Sunday, August 26, 2007


Film Review by Kam Williams

Headline: Jason Statham and Jet Li Square-Off in Martial Arts Misadventure

You already have a good idea what to expect of War when you hear that Jason Statham and Jet Li are the co-stars of this gruesome revenge thriller. For both of these martial arts icons have come to be known for frenetically-paced, action-oriented fare in which they perform their own stunts during elaborate fight sequences.
Statham, a steely Brit sporting a grizzled look courtesy of a carefully-cultivated five o’clock shadow, has enthralled audiences throughout such high-octane offerings as Snatch, Crank and The Transporter 1 & 2. Meanwhile, the Beijing-born Li, who won five gold medals in China’s karate national championships, got his start in a string of Hong Kong chopsockies before venturing to Hollywood to make English-language blockbusters like Lethal Weapon 4, Romeo Must Die, Cradle 2 the Grave and Kiss of the Dragon.
So, the only question that fans of the genre need to have answered is whether Statham and Li combine, here, for a worthwhile collaboration in which they square-off for a memorable battle royal. Unfortunately, although they portray sworn adversaries, they share so few scenes opposite each other that the picture must be deemed a bit of a disappointment.
The straightforward, revenge-driven plot is based on a shopworn theme we’ve seen a million times before. FBI Agent Tom Lone (Terry Chen), his wife and young child are callously murdered by an Asian assassin named Rogue (Li). Lone’s disconsolate partner, Jack Crawford (Statham), is of course determined to track down the perpetrator in order to exact sweet retribution.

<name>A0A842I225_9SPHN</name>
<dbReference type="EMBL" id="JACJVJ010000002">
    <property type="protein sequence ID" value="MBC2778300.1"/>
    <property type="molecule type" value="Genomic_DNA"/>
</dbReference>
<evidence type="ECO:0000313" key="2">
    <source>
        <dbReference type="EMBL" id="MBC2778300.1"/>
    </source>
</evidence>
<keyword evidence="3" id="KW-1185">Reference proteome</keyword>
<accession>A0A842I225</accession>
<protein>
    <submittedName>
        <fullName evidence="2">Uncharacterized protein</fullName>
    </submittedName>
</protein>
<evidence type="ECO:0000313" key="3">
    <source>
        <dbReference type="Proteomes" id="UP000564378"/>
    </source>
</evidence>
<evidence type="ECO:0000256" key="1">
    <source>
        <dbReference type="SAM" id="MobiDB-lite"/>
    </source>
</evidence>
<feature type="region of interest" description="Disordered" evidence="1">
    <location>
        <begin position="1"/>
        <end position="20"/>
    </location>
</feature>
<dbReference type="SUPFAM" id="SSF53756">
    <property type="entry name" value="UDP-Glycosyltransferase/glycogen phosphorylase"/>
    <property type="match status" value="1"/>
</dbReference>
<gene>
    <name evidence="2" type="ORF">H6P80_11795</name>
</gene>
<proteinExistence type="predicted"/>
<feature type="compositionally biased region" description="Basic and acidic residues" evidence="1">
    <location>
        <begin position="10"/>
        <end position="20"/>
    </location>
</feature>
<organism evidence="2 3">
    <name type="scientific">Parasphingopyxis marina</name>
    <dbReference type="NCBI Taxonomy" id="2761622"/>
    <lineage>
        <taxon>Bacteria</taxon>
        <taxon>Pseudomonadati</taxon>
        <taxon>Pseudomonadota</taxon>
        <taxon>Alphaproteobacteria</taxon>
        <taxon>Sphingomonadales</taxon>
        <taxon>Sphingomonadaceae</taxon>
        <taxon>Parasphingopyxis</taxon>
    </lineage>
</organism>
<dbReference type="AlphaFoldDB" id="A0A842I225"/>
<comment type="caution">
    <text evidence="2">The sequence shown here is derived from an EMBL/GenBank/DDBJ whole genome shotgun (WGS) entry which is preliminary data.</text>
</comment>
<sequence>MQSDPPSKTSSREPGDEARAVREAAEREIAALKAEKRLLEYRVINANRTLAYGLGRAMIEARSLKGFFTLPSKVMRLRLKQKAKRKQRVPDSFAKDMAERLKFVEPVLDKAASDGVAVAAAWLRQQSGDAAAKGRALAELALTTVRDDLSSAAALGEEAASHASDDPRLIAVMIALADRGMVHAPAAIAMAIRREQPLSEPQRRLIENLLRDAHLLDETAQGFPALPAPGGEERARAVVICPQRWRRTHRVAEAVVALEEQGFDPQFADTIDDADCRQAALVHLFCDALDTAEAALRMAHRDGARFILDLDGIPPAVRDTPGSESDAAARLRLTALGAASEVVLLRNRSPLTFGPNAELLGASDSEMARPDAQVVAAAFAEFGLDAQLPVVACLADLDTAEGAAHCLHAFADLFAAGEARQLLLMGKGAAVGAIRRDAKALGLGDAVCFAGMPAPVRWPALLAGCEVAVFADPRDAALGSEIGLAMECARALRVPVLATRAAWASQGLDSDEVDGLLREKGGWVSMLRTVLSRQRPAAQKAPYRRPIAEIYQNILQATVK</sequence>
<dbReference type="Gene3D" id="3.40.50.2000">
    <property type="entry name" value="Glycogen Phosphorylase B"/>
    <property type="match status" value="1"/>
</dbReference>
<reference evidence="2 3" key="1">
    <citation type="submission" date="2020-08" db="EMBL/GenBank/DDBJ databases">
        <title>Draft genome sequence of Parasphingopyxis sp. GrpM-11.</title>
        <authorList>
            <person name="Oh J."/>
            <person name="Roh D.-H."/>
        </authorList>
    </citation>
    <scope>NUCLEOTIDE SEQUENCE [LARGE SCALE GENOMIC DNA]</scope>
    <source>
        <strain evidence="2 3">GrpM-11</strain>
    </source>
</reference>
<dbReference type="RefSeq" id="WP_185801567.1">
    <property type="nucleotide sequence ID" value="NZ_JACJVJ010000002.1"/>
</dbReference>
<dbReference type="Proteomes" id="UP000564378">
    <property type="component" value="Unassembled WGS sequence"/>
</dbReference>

But before he gets his chance to settle the score a few years later, he must first sort out the players in a bloody turf war for control of San Francisco unfolding between a gang of Japanese yakuza mobsters led by the savage Shiro (Ryo Ishibashi) and a Chinese crime family headed by the equally-brutal Chang (John Lone). The body-count escalates as Crawford and his cronies from the Bureau intermittently find themselves mixed up in mayhem which amounts to little more than a mindless diversion for an audience impatient for the impending showdown between Crawford and Rogue.
Regrettably, the anticlimactic finale turns out to be distinctly unsatisfying, since it involves a preposterous rabbit-out-of-the hat reveal, a development which forces you to rethink the entire tale.
War, what is it good for? Unh! Absolutely nothin’!

Fair (1 star)
Rated R for sexuality, nudity, profanity and graphic violence.
In Mandarin and English with subtitles.
Running time: 91 minutes
Studio: Lions Gate Films

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